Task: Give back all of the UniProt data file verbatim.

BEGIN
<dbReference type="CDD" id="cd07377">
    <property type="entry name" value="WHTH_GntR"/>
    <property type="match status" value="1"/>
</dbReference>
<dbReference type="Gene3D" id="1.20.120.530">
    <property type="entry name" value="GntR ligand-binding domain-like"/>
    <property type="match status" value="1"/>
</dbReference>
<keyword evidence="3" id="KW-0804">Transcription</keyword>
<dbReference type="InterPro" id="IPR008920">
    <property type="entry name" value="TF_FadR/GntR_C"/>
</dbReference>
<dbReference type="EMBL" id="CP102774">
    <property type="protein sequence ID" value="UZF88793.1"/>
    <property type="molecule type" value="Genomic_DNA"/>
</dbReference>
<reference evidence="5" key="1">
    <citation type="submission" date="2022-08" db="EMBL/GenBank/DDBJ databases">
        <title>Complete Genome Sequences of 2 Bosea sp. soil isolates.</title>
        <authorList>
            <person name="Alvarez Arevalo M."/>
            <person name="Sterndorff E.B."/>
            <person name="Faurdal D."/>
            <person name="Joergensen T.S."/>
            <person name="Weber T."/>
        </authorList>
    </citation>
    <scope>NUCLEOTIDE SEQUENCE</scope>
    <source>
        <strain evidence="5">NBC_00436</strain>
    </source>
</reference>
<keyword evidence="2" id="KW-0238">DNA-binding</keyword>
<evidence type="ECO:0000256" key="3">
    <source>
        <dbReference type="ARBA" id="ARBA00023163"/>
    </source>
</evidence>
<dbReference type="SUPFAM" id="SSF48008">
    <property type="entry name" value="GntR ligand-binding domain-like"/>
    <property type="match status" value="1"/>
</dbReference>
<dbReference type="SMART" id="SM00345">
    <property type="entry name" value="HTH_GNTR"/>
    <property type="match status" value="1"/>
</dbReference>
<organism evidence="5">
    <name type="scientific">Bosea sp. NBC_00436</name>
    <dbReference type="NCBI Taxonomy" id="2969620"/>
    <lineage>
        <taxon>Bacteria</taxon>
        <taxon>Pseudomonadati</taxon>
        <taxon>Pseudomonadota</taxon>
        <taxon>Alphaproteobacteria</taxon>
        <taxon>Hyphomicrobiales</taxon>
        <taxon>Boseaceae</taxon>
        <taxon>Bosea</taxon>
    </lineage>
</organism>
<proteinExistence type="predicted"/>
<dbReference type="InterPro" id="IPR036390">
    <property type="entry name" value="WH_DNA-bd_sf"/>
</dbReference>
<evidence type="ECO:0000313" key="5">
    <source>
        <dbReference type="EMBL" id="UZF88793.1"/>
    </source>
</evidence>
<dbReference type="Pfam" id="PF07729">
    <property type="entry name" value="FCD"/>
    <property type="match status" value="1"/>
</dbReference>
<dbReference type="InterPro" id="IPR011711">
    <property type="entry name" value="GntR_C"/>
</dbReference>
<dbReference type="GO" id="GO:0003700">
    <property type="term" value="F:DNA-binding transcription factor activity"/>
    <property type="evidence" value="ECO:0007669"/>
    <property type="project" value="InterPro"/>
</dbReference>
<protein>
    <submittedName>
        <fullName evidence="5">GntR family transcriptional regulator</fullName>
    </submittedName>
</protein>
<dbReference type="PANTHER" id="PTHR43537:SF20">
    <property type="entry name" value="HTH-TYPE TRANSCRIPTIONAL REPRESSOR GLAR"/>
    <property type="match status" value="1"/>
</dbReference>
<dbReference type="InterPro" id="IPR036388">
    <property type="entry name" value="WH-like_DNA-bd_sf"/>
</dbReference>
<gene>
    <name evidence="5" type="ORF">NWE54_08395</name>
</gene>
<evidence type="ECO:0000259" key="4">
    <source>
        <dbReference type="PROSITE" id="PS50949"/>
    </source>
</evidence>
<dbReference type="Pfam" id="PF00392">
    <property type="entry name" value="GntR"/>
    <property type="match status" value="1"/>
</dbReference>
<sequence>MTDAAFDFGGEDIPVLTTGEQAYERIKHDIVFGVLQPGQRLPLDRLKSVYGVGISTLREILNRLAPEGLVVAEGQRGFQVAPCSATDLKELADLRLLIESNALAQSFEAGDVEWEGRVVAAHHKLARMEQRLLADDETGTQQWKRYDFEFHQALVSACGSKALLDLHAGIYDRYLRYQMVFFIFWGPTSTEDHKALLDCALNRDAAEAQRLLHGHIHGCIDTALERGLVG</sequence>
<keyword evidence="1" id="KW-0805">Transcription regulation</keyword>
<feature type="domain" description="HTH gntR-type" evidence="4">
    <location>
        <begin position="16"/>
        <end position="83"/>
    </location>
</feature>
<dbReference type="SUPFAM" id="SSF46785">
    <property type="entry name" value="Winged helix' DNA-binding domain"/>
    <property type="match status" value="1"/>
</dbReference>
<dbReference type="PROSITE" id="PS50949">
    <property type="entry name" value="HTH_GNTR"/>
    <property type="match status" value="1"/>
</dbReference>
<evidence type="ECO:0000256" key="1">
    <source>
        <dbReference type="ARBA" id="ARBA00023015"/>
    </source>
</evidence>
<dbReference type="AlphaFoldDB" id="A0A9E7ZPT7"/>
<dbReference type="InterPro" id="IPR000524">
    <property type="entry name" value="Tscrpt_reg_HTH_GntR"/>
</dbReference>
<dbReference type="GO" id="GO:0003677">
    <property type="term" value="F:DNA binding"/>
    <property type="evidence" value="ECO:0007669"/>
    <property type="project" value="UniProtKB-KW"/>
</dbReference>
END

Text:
<dbReference type="CDD" id="cd07377">
    <property type="entry name" value="WHTH_GntR"/>
    <property type="match status" value="1"/>
</dbReference>
<dbReference type="Gene3D" id="1.20.120.530">
    <property type="entry name" value="GntR ligand-binding domain-like"/>
    <property type="match status" value="1"/>
</dbReference>
<keyword evidence="3" id="KW-0804">Transcription</keyword>
<dbReference type="InterPro" id="IPR008920">
    <property type="entry name" value="TF_FadR/GntR_C"/>
</dbReference>
<dbReference type="EMBL" id="CP102774">
    <property type="protein sequence ID" value="UZF88793.1"/>
    <property type="molecule type" value="Genomic_DNA"/>
</dbReference>
<reference evidence="5" key="1">
    <citation type="submission" date="2022-08" db="EMBL/GenBank/DDBJ databases">
        <title>Complete Genome Sequences of 2 Bosea sp. soil isolates.</title>
        <authorList>
            <person name="Alvarez Arevalo M."/>
            <person name="Sterndorff E.B."/>
            <person name="Faurdal D."/>
            <person name="Joergensen T.S."/>
            <person name="Weber T."/>
        </authorList>
    </citation>
    <scope>NUCLEOTIDE SEQUENCE</scope>
    <source>
        <strain evidence="5">NBC_00436</strain>
    </source>
</reference>
<keyword evidence="2" id="KW-0238">DNA-binding</keyword>
<evidence type="ECO:0000256" key="3">
    <source>
        <dbReference type="ARBA" id="ARBA00023163"/>
    </source>
</evidence>
<dbReference type="SUPFAM" id="SSF48008">
    <property type="entry name" value="GntR ligand-binding domain-like"/>
    <property type="match status" value="1"/>
</dbReference>
<dbReference type="SMART" id="SM00345">
    <property type="entry name" value="HTH_GNTR"/>
    <property type="match status" value="1"/>
</dbReference>
<organism evidence="5">
    <name type="scientific">Bosea sp. NBC_00436</name>
    <dbReference type="NCBI Taxonomy" id="2969620"/>
    <lineage>
        <taxon>Bacteria</taxon>
        <taxon>Pseudomonadati</taxon>
        <taxon>Pseudomonadota</taxon>
        <taxon>Alphaproteobacteria</taxon>
        <taxon>Hyphomicrobiales</taxon>
        <taxon>Boseaceae</taxon>
        <taxon>Bosea</taxon>
    </lineage>
</organism>
<proteinExistence type="predicted"/>
<dbReference type="InterPro" id="IPR036390">
    <property type="entry name" value="WH_DNA-bd_sf"/>
</dbReference>
<evidence type="ECO:0000313" key="5">
    <source>
        <dbReference type="EMBL" id="UZF88793.1"/>
    </source>
</evidence>
<dbReference type="Pfam" id="PF07729">
    <property type="entry name" value="FCD"/>
    <property type="match status" value="1"/>
</dbReference>
<dbReference type="InterPro" id="IPR011711">
    <property type="entry name" value="GntR_C"/>
</dbReference>
<dbReference type="GO" id="GO:0003700">
    <property type="term" value="F:DNA-binding transcription factor activity"/>
    <property type="evidence" value="ECO:0007669"/>
    <property type="project" value="InterPro"/>
</dbReference>
<protein>
    <submittedName>
        <fullName evidence="5">GntR family transcriptional regulator</fullName>
    </submittedName>
</protein>
<dbReference type="PANTHER" id="PTHR43537:SF20">
    <property type="entry name" value="HTH-TYPE TRANSCRIPTIONAL REPRESSOR GLAR"/>
    <property type="match status" value="1"/>
</dbReference>
<dbReference type="InterPro" id="IPR036388">
    <property type="entry name" value="WH-like_DNA-bd_sf"/>
</dbReference>
<gene>
    <name evidence="5" type="ORF">NWE54_08395</name>
</gene>
<evidence type="ECO:0000259" key="4">
    <source>
        <dbReference type="PROSITE" id="PS50949"/>
    </source>
</evidence>
<dbReference type="Pfam" id="PF00392">
    <property type="entry name" value="GntR"/>
    <property type="match status" value="1"/>
</dbReference>
<sequence>MTDAAFDFGGEDIPVLTTGEQAYERIKHDIVFGVLQPGQRLPLDRLKSVYGVGISTLREILNRLAPEGLVVAEGQRGFQVAPCSATDLKELADLRLLIESNALAQSFEAGDVEWEGRVVAAHHKLARMEQRLLADDETGTQQWKRYDFEFHQALVSACGSKALLDLHAGIYDRYLRYQMVFFIFWGPTSTEDHKALLDCALNRDAAEAQRLLHGHIHGCIDTALERGLVG</sequence>
<keyword evidence="1" id="KW-0805">Transcription regulation</keyword>
<feature type="domain" description="HTH gntR-type" evidence="4">
    <location>
        <begin position="16"/>
        <end position="83"/>
    </location>
</feature>
<dbReference type="SUPFAM" id="SSF46785">
    <property type="entry name" value="Winged helix' DNA-binding domain"/>
    <property type="match status" value="1"/>
</dbReference>
<dbReference type="PROSITE" id="PS50949">
    <property type="entry name" value="HTH_GNTR"/>
    <property type="match status" value="1"/>
</dbReference>
<evidence type="ECO:0000256" key="1">
    <source>
        <dbReference type="ARBA" id="ARBA00023015"/>
    </source>
</evidence>
<dbReference type="AlphaFoldDB" id="A0A9E7ZPT7"/>
<dbReference type="InterPro" id="IPR000524">
    <property type="entry name" value="Tscrpt_reg_HTH_GntR"/>
</dbReference>
<dbReference type="GO" id="GO:0003677">
    <property type="term" value="F:DNA binding"/>
    <property type="evidence" value="ECO:0007669"/>
    <property type="project" value="UniProtKB-KW"/>
</dbReference>